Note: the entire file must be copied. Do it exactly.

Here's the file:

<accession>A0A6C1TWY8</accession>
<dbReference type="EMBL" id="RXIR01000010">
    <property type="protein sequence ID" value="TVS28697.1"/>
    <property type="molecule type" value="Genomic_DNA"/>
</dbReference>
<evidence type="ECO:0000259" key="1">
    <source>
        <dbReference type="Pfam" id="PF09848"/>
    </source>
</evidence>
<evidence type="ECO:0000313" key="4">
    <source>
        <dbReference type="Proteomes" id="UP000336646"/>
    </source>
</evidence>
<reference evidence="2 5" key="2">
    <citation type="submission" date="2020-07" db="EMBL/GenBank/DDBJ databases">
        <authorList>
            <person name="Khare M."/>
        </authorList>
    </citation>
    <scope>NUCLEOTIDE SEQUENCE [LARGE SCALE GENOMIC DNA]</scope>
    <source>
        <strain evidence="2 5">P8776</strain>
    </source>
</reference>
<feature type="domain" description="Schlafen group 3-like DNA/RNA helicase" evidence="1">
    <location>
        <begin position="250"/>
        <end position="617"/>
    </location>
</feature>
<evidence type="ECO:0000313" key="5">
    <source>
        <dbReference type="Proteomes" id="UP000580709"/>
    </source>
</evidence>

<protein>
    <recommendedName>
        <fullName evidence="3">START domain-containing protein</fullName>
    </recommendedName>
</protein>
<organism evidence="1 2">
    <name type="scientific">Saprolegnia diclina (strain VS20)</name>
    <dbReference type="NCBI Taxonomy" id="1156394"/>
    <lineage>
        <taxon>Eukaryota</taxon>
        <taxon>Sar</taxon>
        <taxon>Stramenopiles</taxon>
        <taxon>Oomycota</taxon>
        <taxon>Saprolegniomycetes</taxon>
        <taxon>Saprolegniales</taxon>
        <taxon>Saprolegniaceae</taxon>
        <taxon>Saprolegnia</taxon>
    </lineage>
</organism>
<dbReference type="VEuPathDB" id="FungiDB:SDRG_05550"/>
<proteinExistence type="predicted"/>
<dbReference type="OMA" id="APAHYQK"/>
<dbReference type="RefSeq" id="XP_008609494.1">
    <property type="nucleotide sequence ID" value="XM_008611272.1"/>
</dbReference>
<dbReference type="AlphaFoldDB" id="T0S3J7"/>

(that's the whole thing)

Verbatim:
<accession>A0A6C1TWY8</accession>
<dbReference type="EMBL" id="RXIR01000010">
    <property type="protein sequence ID" value="TVS28697.1"/>
    <property type="molecule type" value="Genomic_DNA"/>
</dbReference>
<evidence type="ECO:0000259" key="1">
    <source>
        <dbReference type="Pfam" id="PF09848"/>
    </source>
</evidence>
<evidence type="ECO:0000313" key="4">
    <source>
        <dbReference type="Proteomes" id="UP000336646"/>
    </source>
</evidence>
<reference evidence="2 5" key="2">
    <citation type="submission" date="2020-07" db="EMBL/GenBank/DDBJ databases">
        <authorList>
            <person name="Khare M."/>
        </authorList>
    </citation>
    <scope>NUCLEOTIDE SEQUENCE [LARGE SCALE GENOMIC DNA]</scope>
    <source>
        <strain evidence="2 5">P8776</strain>
    </source>
</reference>
<feature type="domain" description="Schlafen group 3-like DNA/RNA helicase" evidence="1">
    <location>
        <begin position="250"/>
        <end position="617"/>
    </location>
</feature>
<evidence type="ECO:0000313" key="5">
    <source>
        <dbReference type="Proteomes" id="UP000580709"/>
    </source>
</evidence>

<protein>
    <recommendedName>
        <fullName evidence="3">START domain-containing protein</fullName>
    </recommendedName>
</protein>
<organism evidence="1 2">
    <name type="scientific">Saprolegnia diclina (strain VS20)</name>
    <dbReference type="NCBI Taxonomy" id="1156394"/>
    <lineage>
        <taxon>Eukaryota</taxon>
        <taxon>Sar</taxon>
        <taxon>Stramenopiles</taxon>
        <taxon>Oomycota</taxon>
        <taxon>Saprolegniomycetes</taxon>
        <taxon>Saprolegniales</taxon>
        <taxon>Saprolegniaceae</taxon>
        <taxon>Saprolegnia</taxon>
    </lineage>
</organism>
<dbReference type="VEuPathDB" id="FungiDB:SDRG_05550"/>
<proteinExistence type="predicted"/>
<dbReference type="OMA" id="APAHYQK"/>
<dbReference type="RefSeq" id="XP_008609494.1">
    <property type="nucleotide sequence ID" value="XM_008611272.1"/>
</dbReference>
<dbReference type="AlphaFoldDB" id="T0S3J7"/>